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Office of Police Complaints Hosts Delegations from Norway and Sweden

Monday, October 2, 2006

(Washington, DC) The Office of Police Complaints, the District of Columbia’s police accountability agency, recently hosted delegations from Norway and Sweden interested in the work of the office.  OPC staff members met with the separate groups from Scandinavia on September 18, 2006, as part of the International Visitor Leadership Program administered by the US Department of State.

OPC’s executive director, Philip K. Eure, deputy director, Thomas E. Sharp, special assistant, Nicole Porter, and public affairs specialist, Melanie Deggins, first met with a seven-member Norwegian delegation that was visiting the United States to learn about strategies to combat racial profiling.  The group included high-ranking officials from Norway’s Department of Justice and Police and National Police, as well as representatives of two Norwegian civil rights organizations.  The large growth in that country’s immigrant population in recent years has resulted in more frequent complaints that the police are engaged in racial profiling.

The OPC representatives explained the agency’s role in persuading the District of Columbia’s Metropolitan Police Department (MPD) to collect and analyze data from police stops of motorists and pedestrians as part of an effort to identify any biased policing practices that may exist in Washington.  They further discussed OPC’s work in the context of efforts around the country to limit racial profiling.  The Norwegians had many questions, and said they came away from the OPC session with a clearer understanding of methods used around the United States to address biased policing.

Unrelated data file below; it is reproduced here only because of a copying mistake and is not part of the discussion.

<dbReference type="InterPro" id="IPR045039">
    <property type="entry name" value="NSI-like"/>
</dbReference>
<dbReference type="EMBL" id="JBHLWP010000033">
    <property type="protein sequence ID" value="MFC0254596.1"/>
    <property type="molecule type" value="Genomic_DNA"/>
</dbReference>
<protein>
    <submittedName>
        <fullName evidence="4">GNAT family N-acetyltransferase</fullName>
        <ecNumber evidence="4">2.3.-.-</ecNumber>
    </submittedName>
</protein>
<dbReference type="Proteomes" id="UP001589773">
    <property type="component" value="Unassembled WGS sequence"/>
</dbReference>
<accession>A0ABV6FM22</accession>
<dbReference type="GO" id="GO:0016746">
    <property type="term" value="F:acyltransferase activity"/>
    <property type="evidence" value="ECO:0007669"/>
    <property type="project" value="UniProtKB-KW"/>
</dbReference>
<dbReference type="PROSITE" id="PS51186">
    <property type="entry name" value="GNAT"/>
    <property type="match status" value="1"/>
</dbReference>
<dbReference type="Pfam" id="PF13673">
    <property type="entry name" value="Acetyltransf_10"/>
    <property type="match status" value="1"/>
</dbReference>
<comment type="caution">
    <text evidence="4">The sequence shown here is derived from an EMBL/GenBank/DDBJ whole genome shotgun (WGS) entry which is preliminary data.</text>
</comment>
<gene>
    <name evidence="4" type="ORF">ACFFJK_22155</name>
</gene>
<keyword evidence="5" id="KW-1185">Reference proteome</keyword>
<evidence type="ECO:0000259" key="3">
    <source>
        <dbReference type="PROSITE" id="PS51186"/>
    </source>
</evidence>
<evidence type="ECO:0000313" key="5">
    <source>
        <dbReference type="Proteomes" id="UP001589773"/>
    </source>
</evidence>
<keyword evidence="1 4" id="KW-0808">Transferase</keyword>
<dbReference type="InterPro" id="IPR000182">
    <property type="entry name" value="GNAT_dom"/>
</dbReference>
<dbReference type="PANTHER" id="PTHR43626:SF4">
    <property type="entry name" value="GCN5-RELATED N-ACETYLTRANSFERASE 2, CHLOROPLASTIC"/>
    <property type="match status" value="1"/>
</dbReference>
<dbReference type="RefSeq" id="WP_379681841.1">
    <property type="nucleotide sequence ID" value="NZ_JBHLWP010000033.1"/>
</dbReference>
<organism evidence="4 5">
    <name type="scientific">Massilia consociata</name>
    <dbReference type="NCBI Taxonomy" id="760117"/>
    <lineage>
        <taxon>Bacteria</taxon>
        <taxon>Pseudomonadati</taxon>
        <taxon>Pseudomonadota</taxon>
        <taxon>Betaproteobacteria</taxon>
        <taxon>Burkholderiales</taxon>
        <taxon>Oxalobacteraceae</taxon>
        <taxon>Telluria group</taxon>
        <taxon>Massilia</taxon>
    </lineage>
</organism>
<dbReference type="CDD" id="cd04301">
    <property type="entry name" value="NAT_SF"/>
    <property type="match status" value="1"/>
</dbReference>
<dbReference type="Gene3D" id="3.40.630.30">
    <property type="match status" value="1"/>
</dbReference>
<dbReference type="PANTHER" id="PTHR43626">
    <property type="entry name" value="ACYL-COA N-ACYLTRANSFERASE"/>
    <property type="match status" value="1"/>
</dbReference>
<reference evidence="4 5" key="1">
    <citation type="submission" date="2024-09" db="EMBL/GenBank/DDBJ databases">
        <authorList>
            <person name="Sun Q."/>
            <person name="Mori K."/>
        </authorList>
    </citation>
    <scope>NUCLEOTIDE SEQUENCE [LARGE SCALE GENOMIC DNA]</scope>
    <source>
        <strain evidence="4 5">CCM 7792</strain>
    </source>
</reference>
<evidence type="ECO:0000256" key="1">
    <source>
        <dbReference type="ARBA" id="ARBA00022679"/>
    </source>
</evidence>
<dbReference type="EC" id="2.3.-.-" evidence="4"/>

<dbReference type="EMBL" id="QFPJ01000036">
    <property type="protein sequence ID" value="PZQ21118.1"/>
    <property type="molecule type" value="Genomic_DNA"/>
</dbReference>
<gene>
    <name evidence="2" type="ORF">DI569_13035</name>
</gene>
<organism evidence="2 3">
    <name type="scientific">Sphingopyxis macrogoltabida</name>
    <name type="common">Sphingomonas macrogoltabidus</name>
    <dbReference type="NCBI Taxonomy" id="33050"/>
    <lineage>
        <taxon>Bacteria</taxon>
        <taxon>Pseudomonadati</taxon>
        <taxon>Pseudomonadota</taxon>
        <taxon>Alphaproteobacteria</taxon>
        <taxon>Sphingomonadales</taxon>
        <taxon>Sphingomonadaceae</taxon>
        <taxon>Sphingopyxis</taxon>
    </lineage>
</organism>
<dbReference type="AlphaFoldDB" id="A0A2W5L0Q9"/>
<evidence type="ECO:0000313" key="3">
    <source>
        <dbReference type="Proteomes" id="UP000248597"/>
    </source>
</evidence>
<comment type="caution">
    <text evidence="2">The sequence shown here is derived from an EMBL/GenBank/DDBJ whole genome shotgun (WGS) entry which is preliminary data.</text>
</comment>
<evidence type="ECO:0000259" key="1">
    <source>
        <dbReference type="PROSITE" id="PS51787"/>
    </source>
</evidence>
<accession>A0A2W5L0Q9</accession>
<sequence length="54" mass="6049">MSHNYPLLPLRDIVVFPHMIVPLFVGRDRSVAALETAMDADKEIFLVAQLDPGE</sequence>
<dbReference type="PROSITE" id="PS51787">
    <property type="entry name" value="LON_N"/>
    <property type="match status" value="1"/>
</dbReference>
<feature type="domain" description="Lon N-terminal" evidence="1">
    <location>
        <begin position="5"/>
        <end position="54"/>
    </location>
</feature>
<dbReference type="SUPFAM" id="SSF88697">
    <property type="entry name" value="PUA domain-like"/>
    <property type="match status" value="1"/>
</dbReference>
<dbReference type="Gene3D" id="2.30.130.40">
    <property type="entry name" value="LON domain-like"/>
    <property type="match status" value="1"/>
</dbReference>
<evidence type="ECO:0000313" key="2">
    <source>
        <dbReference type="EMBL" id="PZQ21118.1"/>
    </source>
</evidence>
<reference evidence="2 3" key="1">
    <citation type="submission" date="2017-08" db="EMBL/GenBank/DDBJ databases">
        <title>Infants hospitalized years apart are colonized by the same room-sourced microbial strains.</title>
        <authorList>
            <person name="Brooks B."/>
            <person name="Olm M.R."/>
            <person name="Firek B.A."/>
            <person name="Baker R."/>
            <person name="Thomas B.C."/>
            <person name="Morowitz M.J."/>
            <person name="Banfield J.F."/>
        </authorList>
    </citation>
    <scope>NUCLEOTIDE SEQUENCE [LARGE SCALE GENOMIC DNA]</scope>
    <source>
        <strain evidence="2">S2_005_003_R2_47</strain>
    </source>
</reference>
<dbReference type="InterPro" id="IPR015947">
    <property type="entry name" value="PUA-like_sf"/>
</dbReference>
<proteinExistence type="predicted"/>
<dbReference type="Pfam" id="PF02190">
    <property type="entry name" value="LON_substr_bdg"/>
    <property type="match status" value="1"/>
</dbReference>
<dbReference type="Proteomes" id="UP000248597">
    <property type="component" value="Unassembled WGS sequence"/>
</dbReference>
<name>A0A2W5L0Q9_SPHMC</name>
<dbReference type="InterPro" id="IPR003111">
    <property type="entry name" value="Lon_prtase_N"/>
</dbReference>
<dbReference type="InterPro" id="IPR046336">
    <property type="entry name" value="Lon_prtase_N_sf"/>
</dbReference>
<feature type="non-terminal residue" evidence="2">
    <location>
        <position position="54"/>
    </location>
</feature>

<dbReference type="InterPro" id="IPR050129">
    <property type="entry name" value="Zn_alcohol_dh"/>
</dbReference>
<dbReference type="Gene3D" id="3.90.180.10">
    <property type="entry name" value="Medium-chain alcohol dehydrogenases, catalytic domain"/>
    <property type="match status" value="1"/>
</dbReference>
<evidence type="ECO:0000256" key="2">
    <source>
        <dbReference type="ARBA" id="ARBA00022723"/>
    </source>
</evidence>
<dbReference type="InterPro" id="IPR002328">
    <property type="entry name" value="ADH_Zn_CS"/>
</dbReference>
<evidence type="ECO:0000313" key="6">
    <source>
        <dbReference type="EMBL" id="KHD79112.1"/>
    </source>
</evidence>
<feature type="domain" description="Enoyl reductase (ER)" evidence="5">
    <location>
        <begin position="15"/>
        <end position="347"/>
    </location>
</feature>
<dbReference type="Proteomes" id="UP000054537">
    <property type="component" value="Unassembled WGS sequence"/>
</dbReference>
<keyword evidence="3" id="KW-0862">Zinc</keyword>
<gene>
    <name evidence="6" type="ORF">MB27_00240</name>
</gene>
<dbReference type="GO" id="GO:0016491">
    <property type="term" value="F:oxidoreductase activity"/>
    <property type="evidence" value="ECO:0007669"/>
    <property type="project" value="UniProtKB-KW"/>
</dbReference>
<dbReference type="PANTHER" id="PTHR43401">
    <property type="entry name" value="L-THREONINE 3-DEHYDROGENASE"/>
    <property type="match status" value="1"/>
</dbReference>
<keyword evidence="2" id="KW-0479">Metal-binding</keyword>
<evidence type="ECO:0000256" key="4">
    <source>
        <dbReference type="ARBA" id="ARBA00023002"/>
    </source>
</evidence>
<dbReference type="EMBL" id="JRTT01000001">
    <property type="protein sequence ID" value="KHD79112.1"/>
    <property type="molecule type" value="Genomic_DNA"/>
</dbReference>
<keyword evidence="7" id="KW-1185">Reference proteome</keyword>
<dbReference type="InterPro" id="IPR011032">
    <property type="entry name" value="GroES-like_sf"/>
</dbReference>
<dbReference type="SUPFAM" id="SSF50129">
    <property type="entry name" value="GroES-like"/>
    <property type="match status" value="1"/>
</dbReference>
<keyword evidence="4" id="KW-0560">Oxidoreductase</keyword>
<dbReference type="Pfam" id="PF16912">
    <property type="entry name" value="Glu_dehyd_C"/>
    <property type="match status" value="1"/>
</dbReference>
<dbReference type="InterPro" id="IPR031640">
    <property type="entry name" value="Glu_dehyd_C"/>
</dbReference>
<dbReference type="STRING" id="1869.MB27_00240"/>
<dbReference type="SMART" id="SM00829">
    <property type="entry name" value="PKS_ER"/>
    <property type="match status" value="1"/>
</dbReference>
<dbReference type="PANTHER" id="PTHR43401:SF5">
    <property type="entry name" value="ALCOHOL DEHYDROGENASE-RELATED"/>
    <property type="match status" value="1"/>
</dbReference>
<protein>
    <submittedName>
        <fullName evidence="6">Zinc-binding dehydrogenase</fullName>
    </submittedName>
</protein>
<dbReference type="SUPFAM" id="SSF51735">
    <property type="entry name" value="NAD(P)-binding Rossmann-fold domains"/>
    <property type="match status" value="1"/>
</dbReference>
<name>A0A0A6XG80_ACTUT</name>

Later that day, OPC also hosted two senior officials from the Stockholm bureau of the Swedish National Police, which is exploring the possibility of establishing an independent police oversight agency in the Swedish capital to handle citizen complaints.  The OPC representatives for that session included Mr. Eure, Mr. Sharp, Chief Investigator Clifford Stoddard, Assistant Chief Investigator Kesha Taylor, and Ms. Deggins.  They presented information on the role of OPC and the importance of similar agencies around the United States.

During their visits, the two groups planned to meet with other governmental and law enforcement officials in Washington and New York.  The State Department arranged further meetings for the Norwegian delegation in Boston with a civil rights organization and a group of university researchers who have studied biased policing.

“Our agency welcomes the opportunity to share with others what we have learned in the developing field of police oversight, whether the inquiries come from the United States or from abroad,” said Mr. Eure.  “These meetings also help to broaden our perspective on police accountability issues so that our agency can continue to develop and improve our practices.”

Over the years, the State Department has called on OPC to meet with delegations of police and governmental officials from around the world, including Mexico, Nigeria, Serbia, South Korea, and Uzbekistan.